Viola Davis is an Academy Award-winning actress known for her powerful roles in Fences, The Help, How to Get Away With Murder, and more. She’s the first black actress to be nominated for three Academy Awards and is the only black person to secure the “Triple Crown of Acting” — an Oscar, an Emmy, and a Tony. Furthering her impressive track record, Time Magazine has deemed her one of the 100 most influential people in the world.
But Davis’ well-deserved prosperity stands in stark opposition with the circumstances of her childhood. Davis grew up in poverty, often struggling to find food, and has since championed for the end of America’s food poverty epidemic as an ambassador for Hunger Is, a campaign hoping to eradicate child hunger.
She detailed the extreme measures she was forced to undertake in a speech at Variety’s Power of Women event in 2014: “I was one of the 17 million kids in this country who didn’t know where the next meal was coming from, and I did everything to get food. I have stolen for food. I have jumped in huge garbage bins with maggots for food. I have befriended people in the neighborhood — who I knew had mothers who cooked three meals a day — for food, and I sacrificed a childhood for food and grew up in immense shame.”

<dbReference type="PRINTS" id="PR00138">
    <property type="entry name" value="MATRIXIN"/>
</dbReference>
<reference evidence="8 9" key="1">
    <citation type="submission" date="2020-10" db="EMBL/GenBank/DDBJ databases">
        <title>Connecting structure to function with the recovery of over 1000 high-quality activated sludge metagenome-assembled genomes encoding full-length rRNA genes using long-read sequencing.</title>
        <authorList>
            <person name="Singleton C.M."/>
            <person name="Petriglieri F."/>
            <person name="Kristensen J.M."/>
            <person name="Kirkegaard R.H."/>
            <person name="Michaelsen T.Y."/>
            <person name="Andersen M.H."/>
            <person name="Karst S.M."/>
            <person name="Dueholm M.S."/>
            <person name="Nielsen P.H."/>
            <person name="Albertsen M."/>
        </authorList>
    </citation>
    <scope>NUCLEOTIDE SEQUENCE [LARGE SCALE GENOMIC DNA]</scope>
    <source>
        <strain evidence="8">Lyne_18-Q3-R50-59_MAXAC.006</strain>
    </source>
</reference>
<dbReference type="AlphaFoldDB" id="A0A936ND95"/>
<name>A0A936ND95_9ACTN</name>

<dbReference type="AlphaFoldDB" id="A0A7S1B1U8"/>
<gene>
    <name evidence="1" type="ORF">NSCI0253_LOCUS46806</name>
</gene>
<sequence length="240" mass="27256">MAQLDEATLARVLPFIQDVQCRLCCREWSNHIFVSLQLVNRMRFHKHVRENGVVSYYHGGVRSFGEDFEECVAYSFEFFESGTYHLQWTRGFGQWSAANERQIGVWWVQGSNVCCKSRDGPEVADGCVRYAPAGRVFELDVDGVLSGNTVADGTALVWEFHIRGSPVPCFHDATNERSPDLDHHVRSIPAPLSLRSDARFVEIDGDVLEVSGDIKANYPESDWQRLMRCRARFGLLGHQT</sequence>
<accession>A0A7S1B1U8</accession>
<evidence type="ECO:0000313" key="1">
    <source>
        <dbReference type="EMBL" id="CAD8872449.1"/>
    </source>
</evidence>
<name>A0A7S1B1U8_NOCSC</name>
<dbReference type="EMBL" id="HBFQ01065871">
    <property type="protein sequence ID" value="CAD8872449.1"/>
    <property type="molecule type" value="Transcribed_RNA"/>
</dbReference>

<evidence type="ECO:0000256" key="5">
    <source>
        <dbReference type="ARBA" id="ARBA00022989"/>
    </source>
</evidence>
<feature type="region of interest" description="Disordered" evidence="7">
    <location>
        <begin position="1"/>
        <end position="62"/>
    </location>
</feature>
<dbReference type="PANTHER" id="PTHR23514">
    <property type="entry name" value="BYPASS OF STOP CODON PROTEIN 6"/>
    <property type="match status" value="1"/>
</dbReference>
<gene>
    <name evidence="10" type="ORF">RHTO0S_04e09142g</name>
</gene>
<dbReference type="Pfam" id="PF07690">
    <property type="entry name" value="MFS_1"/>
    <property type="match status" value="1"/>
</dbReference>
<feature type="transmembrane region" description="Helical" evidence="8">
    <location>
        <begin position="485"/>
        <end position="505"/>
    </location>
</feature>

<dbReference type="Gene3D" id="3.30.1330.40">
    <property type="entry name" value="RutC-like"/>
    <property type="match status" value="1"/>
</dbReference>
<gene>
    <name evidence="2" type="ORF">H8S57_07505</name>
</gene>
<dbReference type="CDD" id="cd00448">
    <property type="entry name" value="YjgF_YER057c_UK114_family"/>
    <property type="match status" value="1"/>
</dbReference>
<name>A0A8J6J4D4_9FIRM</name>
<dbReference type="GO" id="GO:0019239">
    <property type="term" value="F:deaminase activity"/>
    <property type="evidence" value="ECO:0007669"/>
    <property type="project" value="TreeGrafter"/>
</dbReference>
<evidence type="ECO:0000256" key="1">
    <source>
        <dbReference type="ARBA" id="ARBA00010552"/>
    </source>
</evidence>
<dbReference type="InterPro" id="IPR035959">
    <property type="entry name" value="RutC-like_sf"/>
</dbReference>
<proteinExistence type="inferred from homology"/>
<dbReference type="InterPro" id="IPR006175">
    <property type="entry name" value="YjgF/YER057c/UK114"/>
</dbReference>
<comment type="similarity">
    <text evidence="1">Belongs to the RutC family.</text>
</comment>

Her escape from the harsh reality of her situation? The library.
As a kindergartner, Davis would walk to the library alone after school and lose herself in alternate literary worlds. Reading allowed her recreate herself and instilled in her a lifelong love for books. She found solace in one book in particular — Corduroy, a children’s story by Don Freeman that follows a bear named Corduroy and his human friend, Lisa. Corduroy stuck out in a sea of children’s books for one particular reason: Lisa was black. The young girl resonated with Davis, and her eight-year-old daughter, Genesis, has also inherited her love for the book.
Davis read Corduroy to Genesis countless times, and now, after 50 years, she’s paying homage to the author that helped her stick it out through tough times with her own sequel, Corduroy Takes A Bow.
The cheerful story details Lisa and Corduroy’s first trip to the theater and Corduroy’s accidental appearance on stage. Davis made it a point to include a diverse range of characters in conjunction with illustrator Jody Wheeler.
Corduroy Takes A Bow is a welcome stepping stone in amping up the diversity in children’s books and allowing more and more kids to immerse themselves in imaginary worlds. Viola Davis, we commend you.
For more empowering stories of badass working women making waves, check out InHerSight’s features on successful professional women.
By Cara Hutto
Born and raised a Tar Heel, Cara Hutto is a culinary aficionado and zealous writer consumed by wanderlust. She’s passionate about women’s issues and interviewing inspirational women in her community.